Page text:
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Hyperlipemia and oxidized LDL (ox-LDL) are important independent cardiovascular risk factors. Ox-LDL has been shown to stimulate vascular smooth muscle cell (VSMC) proliferation. However, the effects of hyperlipemia and the molecular mechanisms mediating hyperlipemia and ox-LDL effects on VSMC growth are poorly understood. The helix-loop-helix (HLH) transcription factor, Id3, is a redox-sensitive gene expressed in VSMC in response to mitogen stimulation and vascular injury. Accordingly, we hypothesize that Id3 is an important mediator of ox-LDL and hyperlipemia-induced VSMC growth. Aortas harvested from hyperlipemic pigs demonstrated significantly more Id3 than normolipemic controls. Primary VSMC were stimulated with ox-LDL, native LDL, sera from hyperlipemic pigs, or normolipemic pigs. VSMC exposed to hyperlipemic sera demonstrated increased Id3 expression, VSMC growth and S-phase entry and decreased p21cip1 expression and transcription. Cells stimulated with ox-LDL demonstrated similar findings of increased growth and Id3 expression and decreased p21cip1 expression. Moreover, the effects of ox-LDL on growth were abolished in cells devoid of the Id3 gene. Results provide evidence that the HLH factor Id3 mediates the mitogenic effect of hyperlipemic sera and ox-LDL in VSMC via inhibition of p21cip1 expression, subsequently increasing DNA synthesis and proliferation.
Hyperlipemia has been established as an independent risk factor for the development of atherosclerotic cardiovascular disease [1, 2] . It has been demonstrated that in the presence of elevated lipid levels, the earliest event in the development of the atherosclerotic lesion is the transport into and retention of low-density lipoprotein (LDL) in the artery wall [3, 4] . LDL then undergoes oxidation and is taken up by macrophages with the subsequent formation of foam cells and accumulation of oxidized lipid in the artery wall [3, 4] . The presence of smooth muscle cells, abundance of intercellular matrix, and greater accumulation of macrophages and lipoprotein distinguishes progression-prone from progression-resistant lesions  . In fact, progression-resistant lesions contain few vascular smooth muscle cells (VSMC)  . However, the exact role of VSMC in this disease process is still unclear. It is believed that enhanced VSMC migration and proliferation contribute to early lesion development as does secretion of proinflammatory cytokines by VSMC. In hyper-cholesterolemic animals, VSMC in developing lesions show increased proliferation. In contrast, late in lesion development, matrix secretion by VSMC appears to increase plaque stability [5–7]. Thus, a further understanding of the role of VSMC in the early development of lesions, particularly in response to hyperlipemia, is of key importance to understanding the progression of vascular diseases. While much is known about the effects of oxidized lipid on macrophages in the vessel wall, the molecular mechanisms that regulate the effects of hyperlipemia and oxidized lipids on vascular smooth muscle cell accumulation in developing lesions are poorly understood.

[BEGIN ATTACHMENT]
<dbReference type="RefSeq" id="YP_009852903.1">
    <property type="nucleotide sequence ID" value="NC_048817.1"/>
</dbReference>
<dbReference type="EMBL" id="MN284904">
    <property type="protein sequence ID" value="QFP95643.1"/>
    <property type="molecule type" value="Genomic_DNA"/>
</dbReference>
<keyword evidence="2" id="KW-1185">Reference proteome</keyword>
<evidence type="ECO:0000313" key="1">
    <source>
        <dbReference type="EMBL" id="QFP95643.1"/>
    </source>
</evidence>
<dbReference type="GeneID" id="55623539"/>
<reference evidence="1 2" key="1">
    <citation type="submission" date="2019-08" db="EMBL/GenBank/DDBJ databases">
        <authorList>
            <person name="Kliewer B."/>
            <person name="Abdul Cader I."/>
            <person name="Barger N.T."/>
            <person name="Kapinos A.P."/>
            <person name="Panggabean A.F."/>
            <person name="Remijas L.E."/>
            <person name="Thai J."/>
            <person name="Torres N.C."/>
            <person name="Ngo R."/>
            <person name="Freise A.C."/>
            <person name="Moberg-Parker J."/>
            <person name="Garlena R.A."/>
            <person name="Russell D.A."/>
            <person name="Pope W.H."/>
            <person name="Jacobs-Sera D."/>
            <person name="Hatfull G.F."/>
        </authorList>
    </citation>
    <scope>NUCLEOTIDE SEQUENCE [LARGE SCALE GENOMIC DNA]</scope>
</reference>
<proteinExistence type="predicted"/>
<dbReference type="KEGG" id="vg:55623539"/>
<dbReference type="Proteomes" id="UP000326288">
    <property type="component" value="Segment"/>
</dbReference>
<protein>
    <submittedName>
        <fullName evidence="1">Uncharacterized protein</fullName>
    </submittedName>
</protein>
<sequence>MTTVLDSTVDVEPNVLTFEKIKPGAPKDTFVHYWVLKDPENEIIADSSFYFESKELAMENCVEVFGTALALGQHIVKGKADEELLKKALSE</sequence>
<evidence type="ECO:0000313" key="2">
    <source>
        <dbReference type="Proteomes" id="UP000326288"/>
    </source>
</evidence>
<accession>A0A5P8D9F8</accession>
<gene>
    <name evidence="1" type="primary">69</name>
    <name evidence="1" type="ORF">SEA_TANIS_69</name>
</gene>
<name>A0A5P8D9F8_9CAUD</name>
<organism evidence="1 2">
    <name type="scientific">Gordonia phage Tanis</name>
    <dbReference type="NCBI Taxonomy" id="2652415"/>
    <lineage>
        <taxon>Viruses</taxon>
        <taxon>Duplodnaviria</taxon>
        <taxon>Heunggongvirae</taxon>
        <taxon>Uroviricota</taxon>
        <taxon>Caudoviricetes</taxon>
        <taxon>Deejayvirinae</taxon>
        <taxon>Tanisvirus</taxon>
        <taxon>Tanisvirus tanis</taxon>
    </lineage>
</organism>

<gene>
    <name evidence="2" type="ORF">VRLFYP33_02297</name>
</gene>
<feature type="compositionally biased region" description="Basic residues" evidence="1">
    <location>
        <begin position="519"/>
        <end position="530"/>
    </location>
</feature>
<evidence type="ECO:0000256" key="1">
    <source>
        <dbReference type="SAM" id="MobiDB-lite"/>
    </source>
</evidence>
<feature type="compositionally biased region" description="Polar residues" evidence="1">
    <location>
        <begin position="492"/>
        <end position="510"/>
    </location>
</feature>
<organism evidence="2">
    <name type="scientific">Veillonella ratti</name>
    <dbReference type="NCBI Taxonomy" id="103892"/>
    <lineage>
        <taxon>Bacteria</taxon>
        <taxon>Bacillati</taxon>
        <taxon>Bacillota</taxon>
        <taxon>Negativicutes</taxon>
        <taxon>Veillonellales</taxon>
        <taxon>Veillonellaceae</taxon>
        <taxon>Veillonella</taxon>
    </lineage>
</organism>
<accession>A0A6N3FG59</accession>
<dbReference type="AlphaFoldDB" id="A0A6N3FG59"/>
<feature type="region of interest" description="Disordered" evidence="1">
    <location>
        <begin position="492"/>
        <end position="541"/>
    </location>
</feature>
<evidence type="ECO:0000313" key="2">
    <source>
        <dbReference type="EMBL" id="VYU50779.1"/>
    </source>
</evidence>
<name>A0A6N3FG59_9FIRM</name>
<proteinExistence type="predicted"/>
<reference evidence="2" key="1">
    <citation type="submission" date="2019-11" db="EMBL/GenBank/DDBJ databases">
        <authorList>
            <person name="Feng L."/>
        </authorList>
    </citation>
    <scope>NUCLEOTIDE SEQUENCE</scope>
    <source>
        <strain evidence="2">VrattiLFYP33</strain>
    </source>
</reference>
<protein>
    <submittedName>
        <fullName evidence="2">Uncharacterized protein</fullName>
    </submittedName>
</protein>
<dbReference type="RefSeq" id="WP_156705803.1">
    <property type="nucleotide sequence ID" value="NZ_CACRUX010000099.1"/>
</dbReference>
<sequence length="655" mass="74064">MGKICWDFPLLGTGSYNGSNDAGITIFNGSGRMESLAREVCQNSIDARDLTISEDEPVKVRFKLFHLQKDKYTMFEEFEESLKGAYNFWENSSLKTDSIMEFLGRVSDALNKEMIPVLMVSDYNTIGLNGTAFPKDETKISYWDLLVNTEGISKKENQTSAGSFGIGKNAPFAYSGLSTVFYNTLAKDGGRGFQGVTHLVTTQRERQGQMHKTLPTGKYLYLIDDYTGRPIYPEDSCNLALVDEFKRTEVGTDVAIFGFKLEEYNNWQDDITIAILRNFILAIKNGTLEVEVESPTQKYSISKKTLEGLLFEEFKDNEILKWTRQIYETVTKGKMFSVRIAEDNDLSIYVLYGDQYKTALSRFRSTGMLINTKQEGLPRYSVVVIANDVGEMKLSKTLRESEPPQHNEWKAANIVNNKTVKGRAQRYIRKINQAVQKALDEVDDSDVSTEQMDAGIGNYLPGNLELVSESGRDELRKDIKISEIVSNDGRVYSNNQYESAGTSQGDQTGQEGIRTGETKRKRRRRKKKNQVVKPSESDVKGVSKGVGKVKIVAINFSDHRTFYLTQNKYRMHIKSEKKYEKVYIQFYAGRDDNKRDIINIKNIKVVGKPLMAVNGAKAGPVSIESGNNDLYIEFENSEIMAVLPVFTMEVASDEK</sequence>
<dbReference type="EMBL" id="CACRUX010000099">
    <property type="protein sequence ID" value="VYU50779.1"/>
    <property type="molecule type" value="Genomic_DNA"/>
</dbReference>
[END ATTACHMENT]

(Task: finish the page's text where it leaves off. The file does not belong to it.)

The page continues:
Oxidized LDL (ox-LDL) has been shown to affect VSMC growth-inducing proliferation or apoptosis depending on the concentration and level of oxidation of the LDL [8–11] . Ox-LDL stimulates growth via an oxidative mechanism that causes the release of FGF-2, potentiates the mitogenic effect of angiotensin II, and stimulates MAPK activation [12–14] . In addition, ox-LDL has been shown to induce an increase in the expression of cell cycle regulatory proteins  . However, little is known about the effects of ox-LDL or hyperlipemia on nuclear factors that regulate the expression of cell cycle proteins.
The Id class of the helix-loop-helix (HLH) transcription factors has recently emerged as important regulators of cellular growth [16, 17] . The original established paradigm for Id was an inhibitor of differentiation. Id dimerizes with ubiquitously expressed basic HLH (bHLH) factors such as the E2A proteins (E12 and E47) and inhibits their dimerization with cell-specific bHLH factors. DNA binding and subsequent activation of transcription is inhibited. In the absence of Id, E2A factors are free to dimerize and bind to DNA leading to activation of transcription and subsequently differentiation of the cell [18, 19] . This basic functional property of regulating gene expression through dimerization with functional DNA-binding proteins is also a mechanism whereby Id regulates cell cycle progression. bHLH factors such as E47 activate transcription of the cyclin-dependent kinase inhibitor p21cip1 [16, 20] . p21cip1 has been implicated as an important inhibitor of VSMC proliferation and vascular lesion formation [21, 22] . Id3 has emerged as a redox-sensitive regulator of cell cycle gene expression and growth in VSMC and is expressed during vascular lesion formation in response to injury [23–25] . Thus it is appealing to hypothesize that hyperlipemia- and ox-LDL-induced VSMC growth is mediated by increased expression of Id3 and inhibition of p21cip1 transcription.
Results of the present study are the first to demonstrate, in vivo, that hyperlipemia leads to an increased expression of Id3 in the vessel wall. Moreover, hyperlipemic sera from these same animals induce Id3 protein expression, growth, and enhanced S-phase entry in the VSMC. We, further, provide evidence that hyperlipemia increases Id3 expression via induction of Id3 transcription and induces a subsequent decrease in p21cip1 transcription. As ox-LDL is an important mediator of hyper-lipemia, we provide evidence that cells stimulated with ox-LDL demonstrate increased VSMC growth and Id3 expression and decreased p21cip1 expression. Moreover, the effects of ox-LDL on growth are abolished in cells devoid of the Id3 gene, providing strong evidence for the necessity of Id3 for ox-LDL-induced growth.